First, let's define "sustainability." It's a crucial catchword these days in both private and public sectors. But its definition will vary according to who you speak with.
For grant writers, the word usually is associated with project sustainability—the long-term financing of a program after a given funding period is completed. It's a basic evaluation criterion of grant makers, who would rather see their grant dollars assist an organization in "learning how to fish" rather than be financially fed for a day, to call up the hackneyed but useful proverb.
For HUD, DOT, and EPA, "sustainability" is about livable communities—a topic I wrote about several weeks ago. According to HUD secretary Shaun Donovan, sustainability principles = federal dollars, with HUD's FY 2013 budget restoring funding for Sustainable Communities grants as "part of a silo-breaking, interagency Partnership for Sustainable Communities" with the DOT and EPA. According to an Urban Land interview with Donovan, he said that he "would like to insist that sustainability and smart growth principles are integrated into virtually every grant and policy made not only by HUD, but by other federal agencies that affect the built environment," stating that past poor decisions on housing, jobs, and transportation could be remedied by leveraging billions in grant money for the purposes of "rational, sustainable principles."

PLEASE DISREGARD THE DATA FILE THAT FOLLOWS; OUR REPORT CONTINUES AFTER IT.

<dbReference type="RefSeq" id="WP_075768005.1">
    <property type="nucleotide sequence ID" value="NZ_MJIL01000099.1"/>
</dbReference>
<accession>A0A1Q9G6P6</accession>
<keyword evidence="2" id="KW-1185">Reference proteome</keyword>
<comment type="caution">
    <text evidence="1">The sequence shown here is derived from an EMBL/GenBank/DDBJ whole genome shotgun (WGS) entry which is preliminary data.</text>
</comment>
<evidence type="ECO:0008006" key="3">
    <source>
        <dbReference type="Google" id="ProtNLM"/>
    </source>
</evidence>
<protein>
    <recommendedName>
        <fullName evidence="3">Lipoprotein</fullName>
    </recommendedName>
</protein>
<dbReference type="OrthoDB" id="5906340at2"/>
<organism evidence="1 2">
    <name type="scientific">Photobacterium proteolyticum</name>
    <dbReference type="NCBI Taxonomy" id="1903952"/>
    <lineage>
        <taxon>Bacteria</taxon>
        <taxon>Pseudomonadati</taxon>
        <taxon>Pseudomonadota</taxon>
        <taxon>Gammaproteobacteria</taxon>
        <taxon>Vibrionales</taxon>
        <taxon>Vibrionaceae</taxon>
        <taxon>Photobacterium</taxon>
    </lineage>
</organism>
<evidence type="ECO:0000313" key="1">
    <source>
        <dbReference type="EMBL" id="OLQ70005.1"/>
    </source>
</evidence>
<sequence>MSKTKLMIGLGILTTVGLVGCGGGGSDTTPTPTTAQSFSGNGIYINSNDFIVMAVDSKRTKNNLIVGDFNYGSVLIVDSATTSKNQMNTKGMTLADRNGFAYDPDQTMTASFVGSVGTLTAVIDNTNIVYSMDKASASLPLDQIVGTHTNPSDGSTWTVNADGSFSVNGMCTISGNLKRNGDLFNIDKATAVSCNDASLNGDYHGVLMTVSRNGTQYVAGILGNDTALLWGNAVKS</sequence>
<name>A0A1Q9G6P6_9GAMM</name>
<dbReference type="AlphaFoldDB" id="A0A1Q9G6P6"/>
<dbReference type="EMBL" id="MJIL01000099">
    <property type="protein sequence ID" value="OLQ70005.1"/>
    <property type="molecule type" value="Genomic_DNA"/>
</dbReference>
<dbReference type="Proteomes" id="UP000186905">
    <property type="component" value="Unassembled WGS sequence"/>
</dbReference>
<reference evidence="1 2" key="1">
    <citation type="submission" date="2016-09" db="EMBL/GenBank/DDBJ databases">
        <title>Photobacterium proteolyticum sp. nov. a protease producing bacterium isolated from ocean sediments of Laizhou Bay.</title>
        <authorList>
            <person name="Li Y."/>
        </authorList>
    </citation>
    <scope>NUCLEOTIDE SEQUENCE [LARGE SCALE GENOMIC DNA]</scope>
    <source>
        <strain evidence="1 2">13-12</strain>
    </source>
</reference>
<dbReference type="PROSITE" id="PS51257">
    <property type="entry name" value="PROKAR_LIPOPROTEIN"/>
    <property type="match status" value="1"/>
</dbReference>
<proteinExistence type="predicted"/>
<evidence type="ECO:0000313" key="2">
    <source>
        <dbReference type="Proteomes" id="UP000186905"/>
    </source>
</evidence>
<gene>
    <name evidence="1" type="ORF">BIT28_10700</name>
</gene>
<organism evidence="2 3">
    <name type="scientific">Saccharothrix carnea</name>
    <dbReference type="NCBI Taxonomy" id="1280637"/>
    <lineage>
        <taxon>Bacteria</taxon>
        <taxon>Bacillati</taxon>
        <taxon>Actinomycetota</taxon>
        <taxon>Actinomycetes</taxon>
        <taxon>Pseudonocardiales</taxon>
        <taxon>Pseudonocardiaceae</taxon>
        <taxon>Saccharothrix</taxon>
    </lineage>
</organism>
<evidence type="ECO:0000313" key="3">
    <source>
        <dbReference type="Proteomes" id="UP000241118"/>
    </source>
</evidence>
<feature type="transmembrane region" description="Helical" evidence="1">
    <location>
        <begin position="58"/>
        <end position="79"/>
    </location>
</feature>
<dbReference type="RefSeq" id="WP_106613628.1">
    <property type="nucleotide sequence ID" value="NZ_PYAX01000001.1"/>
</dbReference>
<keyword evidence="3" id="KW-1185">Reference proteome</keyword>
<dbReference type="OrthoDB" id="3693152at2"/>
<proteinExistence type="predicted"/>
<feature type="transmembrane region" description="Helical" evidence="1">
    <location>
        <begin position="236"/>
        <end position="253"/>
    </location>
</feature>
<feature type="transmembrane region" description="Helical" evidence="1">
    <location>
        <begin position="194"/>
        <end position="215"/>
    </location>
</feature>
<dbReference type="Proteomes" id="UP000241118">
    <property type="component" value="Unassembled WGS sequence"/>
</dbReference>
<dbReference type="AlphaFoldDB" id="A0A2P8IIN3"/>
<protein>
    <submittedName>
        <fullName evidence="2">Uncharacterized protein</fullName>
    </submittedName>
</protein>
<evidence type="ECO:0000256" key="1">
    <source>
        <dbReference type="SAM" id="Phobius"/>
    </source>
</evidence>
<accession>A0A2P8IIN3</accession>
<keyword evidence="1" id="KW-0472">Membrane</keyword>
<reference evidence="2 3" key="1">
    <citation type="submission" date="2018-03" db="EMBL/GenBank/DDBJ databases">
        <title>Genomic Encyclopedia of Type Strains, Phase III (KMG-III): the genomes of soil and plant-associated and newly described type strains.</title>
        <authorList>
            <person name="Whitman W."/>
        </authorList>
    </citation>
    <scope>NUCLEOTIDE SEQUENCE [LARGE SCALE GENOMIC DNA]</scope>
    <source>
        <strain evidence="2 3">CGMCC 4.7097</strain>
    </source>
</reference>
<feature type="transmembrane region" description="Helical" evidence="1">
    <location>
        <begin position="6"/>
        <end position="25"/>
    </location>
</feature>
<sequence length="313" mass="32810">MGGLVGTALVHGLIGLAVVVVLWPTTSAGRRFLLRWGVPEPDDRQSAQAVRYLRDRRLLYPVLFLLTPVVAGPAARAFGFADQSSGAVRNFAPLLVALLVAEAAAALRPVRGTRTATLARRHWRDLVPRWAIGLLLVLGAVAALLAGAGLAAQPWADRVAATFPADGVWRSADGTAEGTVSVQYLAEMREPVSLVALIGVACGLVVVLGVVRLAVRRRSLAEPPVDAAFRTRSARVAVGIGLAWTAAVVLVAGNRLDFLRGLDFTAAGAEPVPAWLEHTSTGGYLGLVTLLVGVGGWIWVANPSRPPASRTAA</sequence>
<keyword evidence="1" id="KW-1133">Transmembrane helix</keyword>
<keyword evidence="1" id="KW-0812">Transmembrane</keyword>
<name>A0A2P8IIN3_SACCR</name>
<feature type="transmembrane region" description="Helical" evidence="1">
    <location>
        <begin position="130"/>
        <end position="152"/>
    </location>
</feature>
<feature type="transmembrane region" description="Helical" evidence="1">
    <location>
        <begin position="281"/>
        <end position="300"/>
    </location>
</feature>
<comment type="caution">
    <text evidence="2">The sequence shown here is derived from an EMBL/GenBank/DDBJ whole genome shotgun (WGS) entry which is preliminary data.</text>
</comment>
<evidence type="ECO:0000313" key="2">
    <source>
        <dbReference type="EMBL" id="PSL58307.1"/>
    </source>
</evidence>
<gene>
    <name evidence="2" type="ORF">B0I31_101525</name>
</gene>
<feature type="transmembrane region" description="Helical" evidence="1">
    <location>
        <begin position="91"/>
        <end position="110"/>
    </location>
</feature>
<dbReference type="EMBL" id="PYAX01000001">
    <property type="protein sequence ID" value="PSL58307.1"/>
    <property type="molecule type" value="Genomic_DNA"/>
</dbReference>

"Sustainability" is built into the vision and mission of federal agencies and thus in part determines where grant money goes.
And this concept isn't a force at the federal level alone. According to Martha Perego, Ethics Director for International City/County Management Association (ICMA), "Local government leaders have defined sustainability as the predominant issue of the age." (Read more of Perego's "Ethics Matter! Sustainability: It’s a Right-versus-Right Issue" article here.)
Local leaders, do you agree? Leave a comment or email me.
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